God’s power does not always manifest itself in our lives in obvious ways. When Paul had prayed three times that God would remove a certain affliction, “a thorn in the flesh, a messenger of Satan to buffet” him, God answered, “My grace is sufficient for you, for power is perfected in weakness” (2 Cor. 12:7–8). Without hesitation or disappointment, Paul replied, “Most gladly, therefore, I will rather boast about my weaknesses, that the power of Christ may dwell in me. Therefore I am well content with weaknesses, with insults, with distresses, with persecutions, with difficulties, for Christ’s sake; for when I am weak, then I am strong” (vv. 9–10).
Our loving heavenly Father is both willing and “able to keep [us] from stumbling, and to make [us] stand in the presence of His glory blameless with great joy” (Jude 24). In light of that truth Paul prayed for believers at Ephesus, where he had ministered faithfully for a number of years: “[May God] grant you, according to the riches of His glory, to be strengthened with power through His Spirit in the inner man; so that Christ may dwell in your hearts through faith; and that you, being rooted and grounded in love, may be able to comprehend with all the saints what is the breadth and length and height and depth, and to know the love of Christ which surpasses knowledge, that you may be filled up to all the fullness of God” (Eph. 3:16–19).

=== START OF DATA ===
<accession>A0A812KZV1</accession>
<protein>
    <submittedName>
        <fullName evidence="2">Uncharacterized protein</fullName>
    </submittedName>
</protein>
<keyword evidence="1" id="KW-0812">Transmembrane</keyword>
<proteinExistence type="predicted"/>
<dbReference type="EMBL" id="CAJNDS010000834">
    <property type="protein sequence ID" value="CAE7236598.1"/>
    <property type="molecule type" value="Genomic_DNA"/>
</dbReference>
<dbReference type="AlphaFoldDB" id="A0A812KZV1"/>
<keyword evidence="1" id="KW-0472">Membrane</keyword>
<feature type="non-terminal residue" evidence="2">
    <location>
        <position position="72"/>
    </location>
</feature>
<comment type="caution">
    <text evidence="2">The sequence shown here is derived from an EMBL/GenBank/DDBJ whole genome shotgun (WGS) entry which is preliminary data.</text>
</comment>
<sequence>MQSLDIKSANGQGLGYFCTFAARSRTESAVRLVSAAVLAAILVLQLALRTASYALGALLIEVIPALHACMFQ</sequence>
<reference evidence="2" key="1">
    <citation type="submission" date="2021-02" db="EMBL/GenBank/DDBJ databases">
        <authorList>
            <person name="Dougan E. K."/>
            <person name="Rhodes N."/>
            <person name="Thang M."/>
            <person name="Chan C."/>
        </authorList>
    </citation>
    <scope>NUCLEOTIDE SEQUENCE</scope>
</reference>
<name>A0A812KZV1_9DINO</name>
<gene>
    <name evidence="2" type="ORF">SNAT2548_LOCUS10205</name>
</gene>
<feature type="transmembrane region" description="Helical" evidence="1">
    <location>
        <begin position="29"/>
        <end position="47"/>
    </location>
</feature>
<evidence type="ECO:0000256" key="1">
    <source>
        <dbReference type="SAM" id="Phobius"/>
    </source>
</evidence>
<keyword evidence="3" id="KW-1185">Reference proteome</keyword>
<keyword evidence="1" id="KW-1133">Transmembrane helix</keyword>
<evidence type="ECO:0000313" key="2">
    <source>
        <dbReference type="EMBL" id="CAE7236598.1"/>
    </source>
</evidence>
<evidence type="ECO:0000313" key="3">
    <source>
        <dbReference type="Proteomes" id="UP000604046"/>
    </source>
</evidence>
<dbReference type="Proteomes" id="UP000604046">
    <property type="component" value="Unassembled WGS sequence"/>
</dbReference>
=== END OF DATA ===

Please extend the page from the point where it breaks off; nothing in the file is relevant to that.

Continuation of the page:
God sovereignly designed salvation, and He sovereignly initiates, sustains, and completes salvation. He has forgiven us, justified us, and delivered us from sin and Satan, from death and hell. In every sense and in every tense—past, present, and future—God is our Savior.
That is a major theme in the pastoral letters. The Almighty is frequently called Savior (1 Tim. 1:1; 2:3; 4:10; Titus 1:3; 2:10; 3:4), as is Jesus (2 Tim. 1:10; Titus 1:4; 2:13; 3:6). Likewise, the saving work of God in Christ is presented together in several places (1 Tim. 2:3–6; 4:10; 2 Tim. 2:8–10; Titus 2:11–14; 3:4–7).